called Wizard Records, for bands like Hush and Marcia
Hines. And then I went on and did AC/DC etc. We'd
be in Paddington Town Hall with Hush and drag queens
dancing around them. There were no rules."
1976, Mulcahy was in London making clips for English
acts. Within a couple of years, record companies were
flying him around the world to produce music videos
for all manner of pop artists. On August 1, 1981,
one of Mulcahy's clips, the Buggles' Video Killed
The Radio Star, was used to launch MTV in the US.
spent the '80s producing big-budget videos for many
of the world's biggest pop stars, from the Rolling
Stones to Elton John, Spandau Ballet to Ultravox.
He had creative licence to be as absurd and abstract
as he wanted. Undoubtedly, his most audacious work
came with the many clips he produced for Duran Duran.
in Australia during that time, other young directors,
such as Alex Proyas and Richard Lowenstein, were also
becoming internationally renowned video-clip experts.
All three men are now full-time feature film directors.
for example, hasn't made a video-clip since 1994.
Even with all the money in the world, the medium,
as a creative outlet, has its limitations.
the early days of Countdown and Sounds Unlimited,
music-video clips and music video clip programs have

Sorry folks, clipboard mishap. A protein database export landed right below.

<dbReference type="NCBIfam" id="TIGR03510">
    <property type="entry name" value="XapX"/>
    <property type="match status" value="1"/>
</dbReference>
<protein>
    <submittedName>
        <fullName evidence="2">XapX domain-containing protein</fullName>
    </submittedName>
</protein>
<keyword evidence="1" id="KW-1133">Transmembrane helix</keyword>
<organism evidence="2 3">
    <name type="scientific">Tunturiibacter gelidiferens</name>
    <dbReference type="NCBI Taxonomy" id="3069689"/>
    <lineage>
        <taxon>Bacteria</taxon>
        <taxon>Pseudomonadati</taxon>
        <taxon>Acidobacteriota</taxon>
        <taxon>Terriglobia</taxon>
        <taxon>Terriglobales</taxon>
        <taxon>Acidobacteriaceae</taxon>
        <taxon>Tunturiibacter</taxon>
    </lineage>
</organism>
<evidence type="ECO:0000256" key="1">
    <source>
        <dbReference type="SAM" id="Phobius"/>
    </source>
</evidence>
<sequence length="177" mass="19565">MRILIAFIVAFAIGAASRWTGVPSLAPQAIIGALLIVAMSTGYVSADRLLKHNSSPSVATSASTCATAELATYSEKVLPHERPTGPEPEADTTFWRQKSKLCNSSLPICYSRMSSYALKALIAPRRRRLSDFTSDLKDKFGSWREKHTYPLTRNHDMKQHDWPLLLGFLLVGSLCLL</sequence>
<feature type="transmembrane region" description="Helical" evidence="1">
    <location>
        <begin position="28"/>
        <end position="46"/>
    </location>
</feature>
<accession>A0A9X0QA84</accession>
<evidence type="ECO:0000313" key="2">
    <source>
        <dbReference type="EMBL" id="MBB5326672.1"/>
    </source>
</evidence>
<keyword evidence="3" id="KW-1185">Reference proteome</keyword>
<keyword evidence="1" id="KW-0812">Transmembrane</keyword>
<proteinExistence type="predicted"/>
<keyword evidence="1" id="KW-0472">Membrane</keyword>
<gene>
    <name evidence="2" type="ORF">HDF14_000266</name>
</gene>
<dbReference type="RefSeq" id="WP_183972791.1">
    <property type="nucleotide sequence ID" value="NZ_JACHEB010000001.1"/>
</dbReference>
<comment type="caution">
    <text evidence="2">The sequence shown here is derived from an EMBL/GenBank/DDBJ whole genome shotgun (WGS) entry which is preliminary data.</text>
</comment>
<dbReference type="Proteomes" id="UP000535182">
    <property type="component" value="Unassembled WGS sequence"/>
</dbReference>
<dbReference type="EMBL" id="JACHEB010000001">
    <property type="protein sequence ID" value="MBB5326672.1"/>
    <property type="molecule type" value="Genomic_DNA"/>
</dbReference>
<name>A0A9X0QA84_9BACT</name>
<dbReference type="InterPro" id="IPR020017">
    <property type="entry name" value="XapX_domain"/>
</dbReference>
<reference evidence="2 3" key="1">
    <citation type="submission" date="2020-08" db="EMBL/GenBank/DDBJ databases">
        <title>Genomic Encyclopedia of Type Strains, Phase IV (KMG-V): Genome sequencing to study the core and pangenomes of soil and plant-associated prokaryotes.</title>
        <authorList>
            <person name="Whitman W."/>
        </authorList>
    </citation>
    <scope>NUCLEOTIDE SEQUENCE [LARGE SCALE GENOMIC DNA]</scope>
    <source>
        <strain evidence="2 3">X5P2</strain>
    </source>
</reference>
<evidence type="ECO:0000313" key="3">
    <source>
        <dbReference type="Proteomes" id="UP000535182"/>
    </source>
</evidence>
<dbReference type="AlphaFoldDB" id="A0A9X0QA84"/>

become as ubiquitous a part of broadcasting as news
bulletins. Aside from what appears on commercial television,
there are now six 24-hour-a-day music stations available
through pay TV. For a long time, it's been difficult
to differentiate music video clips from television
adverts. They are, after all, one and the same.
Australia, the budgets granted by record companies
for music clips are a fraction of what is spent on
artists overseas. For generations of local film-clip
makers, ingenuity rather than money has always been
the key to their craft.
every now and again, the results are world class.
Michael Spiccia, a Sydney director, plans to head
to the US in search of bigger budgets. In recent years,
the 27-year-old - who also makes television commercials
- has produced some epic clips, by local standards.
Most recently he filmed a $160,000 video for the Delta
Goodrem single Mistaken Identity.
average video budget in Australia is between $30,000
and $50,000," Spiccia says. "The ironic
thing is that in the advertising world $160,000 is
piddly, it's nothing. In America and European countries,
there still seems to be a respectable bracket for
music video budgets for the top-end pop stars. Someone
like Britney [Spears] wouldn't be looking at any less
than $1 million. Unfortunately, we never see that
kind of light down here."
inaugural MTV Australia Video
Music Awards, hosted by the Osbournes, will be held
at Luna Park on Thursday.